In many ways, you could say that Leipzig are taking “doing a Leicester” to new, unfathomable heights, completing a rise only seen on the likes of Football Manager or FIFA– so why are they now the most hated football team in Germany?
It’s full time at the Westfalenstadion and Bayern Munich have suffered a somewhat surprising defeat at the hands of their long-time title rivals Borussia Dortmund. However, it is the previous night’s events that have heightened the consequences of Bayern’s loss. RB Leipzig came from behind to claim an emphatic victory at Bayer Leverkusen, meaning that the newly-promoted side sit atop the Bundesliga three points ahead of Bayern. The season may only be eleven games old but considering that Leipzig were only a fifth division side in 2009 makes the achievement all the more startling.
The truth is, RB Leipzig are the result of a transformation for both sporting, but primarily financial gain. Energy drink stalwarts Red Bull purchased fifth division side SSV Markranstädt’s playing rights, renaming the club RB Leipzig in the process. With this came the intention of reaching the Bundesliga within eight years. They’ve done it in seven but it’s come at a cost.
Beyond the club’s name change, Red Bull changed the kit and crest, with the insignia now depicting two bulls charging at one another. Red Bull also injected a rumoured £85 million budget per season. This not only allowed Leipzig to buy a whole new squad, it completely undermined the hard work of teams at a similar rank and the development of German football at grassroots level. With Red Bull’s investment, RB Leipzig have essentially spent their way to the Bundesliga.
“The unnatural manner in which Leipzig have orchestrated their rapid ascent concerns many involved implicitly with German football and its vigorous traditions.”
The unnatural manner in which Leipzig have orchestrated their rapid ascent concerns many involved implicitly with German football and its vigorous traditions. Unlike other European leagues, the German FA try to prevent affluent investors from swooping in and taking over its teams. The infamous “50+1” rule prevents this, giving the fans and members power in electing its club’s board. Red Bull have corrupted this humble convention with their “gold” membership system.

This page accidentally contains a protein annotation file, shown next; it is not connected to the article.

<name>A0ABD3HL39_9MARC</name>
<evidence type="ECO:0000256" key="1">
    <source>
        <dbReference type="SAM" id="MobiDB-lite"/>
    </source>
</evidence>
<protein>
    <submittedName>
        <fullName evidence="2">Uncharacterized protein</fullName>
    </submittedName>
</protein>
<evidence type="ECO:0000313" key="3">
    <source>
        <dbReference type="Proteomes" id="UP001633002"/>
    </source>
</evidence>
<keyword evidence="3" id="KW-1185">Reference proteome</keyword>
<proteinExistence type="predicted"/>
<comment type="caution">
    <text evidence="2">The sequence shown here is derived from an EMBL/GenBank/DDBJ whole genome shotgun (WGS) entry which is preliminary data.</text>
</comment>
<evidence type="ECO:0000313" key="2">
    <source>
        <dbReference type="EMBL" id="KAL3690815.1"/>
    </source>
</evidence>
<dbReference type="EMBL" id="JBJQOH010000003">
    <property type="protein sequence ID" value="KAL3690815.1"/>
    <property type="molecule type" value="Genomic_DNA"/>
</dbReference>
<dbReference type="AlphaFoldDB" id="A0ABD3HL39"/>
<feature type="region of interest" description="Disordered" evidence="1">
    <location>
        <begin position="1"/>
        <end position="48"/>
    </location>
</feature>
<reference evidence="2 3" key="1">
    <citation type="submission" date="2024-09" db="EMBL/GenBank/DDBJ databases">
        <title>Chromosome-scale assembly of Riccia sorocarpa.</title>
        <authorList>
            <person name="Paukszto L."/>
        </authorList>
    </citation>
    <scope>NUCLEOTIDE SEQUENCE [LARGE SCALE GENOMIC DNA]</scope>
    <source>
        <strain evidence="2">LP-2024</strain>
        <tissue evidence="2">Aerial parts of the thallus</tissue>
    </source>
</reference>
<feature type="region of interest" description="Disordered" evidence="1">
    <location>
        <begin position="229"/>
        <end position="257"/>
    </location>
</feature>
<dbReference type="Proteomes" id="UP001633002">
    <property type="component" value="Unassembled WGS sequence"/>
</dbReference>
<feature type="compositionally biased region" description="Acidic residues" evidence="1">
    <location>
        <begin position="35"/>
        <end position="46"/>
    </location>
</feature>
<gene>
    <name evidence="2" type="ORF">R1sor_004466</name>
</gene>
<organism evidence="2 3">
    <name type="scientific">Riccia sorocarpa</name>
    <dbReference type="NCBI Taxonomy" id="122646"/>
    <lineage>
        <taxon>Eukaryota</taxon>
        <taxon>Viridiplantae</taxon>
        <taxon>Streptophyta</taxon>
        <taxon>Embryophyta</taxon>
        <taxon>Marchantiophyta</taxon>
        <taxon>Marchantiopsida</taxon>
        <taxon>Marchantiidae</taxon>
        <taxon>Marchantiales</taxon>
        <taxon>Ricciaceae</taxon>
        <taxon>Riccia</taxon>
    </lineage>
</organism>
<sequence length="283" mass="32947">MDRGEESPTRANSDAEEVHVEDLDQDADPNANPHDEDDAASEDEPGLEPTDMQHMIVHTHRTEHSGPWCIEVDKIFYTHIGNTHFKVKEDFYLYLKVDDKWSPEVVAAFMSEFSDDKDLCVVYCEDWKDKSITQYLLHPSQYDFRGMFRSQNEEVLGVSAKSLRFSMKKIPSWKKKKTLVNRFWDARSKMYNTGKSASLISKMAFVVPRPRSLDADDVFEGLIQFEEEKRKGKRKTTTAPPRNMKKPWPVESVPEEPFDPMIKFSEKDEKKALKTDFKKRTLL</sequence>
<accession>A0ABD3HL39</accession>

To become a member with voting power at Leipzig, you would have to pay a staggering €1000 per year. For the same privileges at Bayern Munich the fee is €80; at Borussia Dortmund €62. Currently Leipzig only have 17 members and the majority of those are either employees of, or directly associated with Red Bull. By implementing this system, Leipzig are eliminating democracy and the voice of the fans.
Leipzig have faced a number of protests and boycotts, with perhaps the most outrageous being demonstrated by a Dynamo Dresden fan who hurled a severed bull’s head onto the sidelines at a cup match. However, some might say that the criticism is unwarranted. The likes of Bayer Leverkusen and Wolfsburg have managed to exploit loopholes in the ruling with their beginnings as working men’s sporting clubs.
Hoffenheim were also critiqued for the nature of its owner Dietmar Hopp’s “unofficial” tenure at the club. Hoffenheim achieved a similar feat to RB Leipzig, rising from the fifth tier to the Bundesliga in eight years but they were not met with nearly the same amount of hatred as Leipzig have received.
Perhaps it is the commercial face that Leipzig have adopted that angers German football conservatives. The idea of selling Red Bull through Leipzig and its sister clubs in Salzburg and New York is not new; it is just commercialisation at a more concentrated level.
“The idea of selling Red Bull through Leipzig and its sister clubs in Salzburg and New York is not new; it is just commercialisation at a more concentrated level.”
The likes of Arsenal and Newcastle have adopted brands in the naming of their stadiums. Manchester City and Chelsea have transformed their clubs from mid-table dwellers to domestic conquerors in the space of a few transfer windows due to endless investment from their billionaire owners. The German FA are trying to prevent a similar scenario with Leipzig, who have perhaps achieved the biggest turnaround in fortunes seen in football this century.
It’s completely understandable that the German FA are trying to maintain traditional values. Teams like Leipzig that go against the grain disrupt the balance in grassroots football. Just look at the quantity and quality of players Germany have produced over the last eight decades and compare that to the decline of home-grown players in England and tradition suddenly seems like a far better route than modernity.
But then again, the Premier League’s unpredictability only increases in accordance with its growing financial injection whereas the Bundesliga continues to mirror the barren landscapes of Serie A and the Scottish Premiership. Ultimately, the Bundesliga boils down to a brave effort from Dortmund before Bayern Munich wins the title once again as they have for the past four seasons.
Yes Leipzig are benefitting from financial facilitation but the football they’re playing deserves admiration. And if their ascent has Bayern and Dortmund looking nervously over their shoulders, surely some benefit has to come from Leipzig’s unwelcome gate crashing.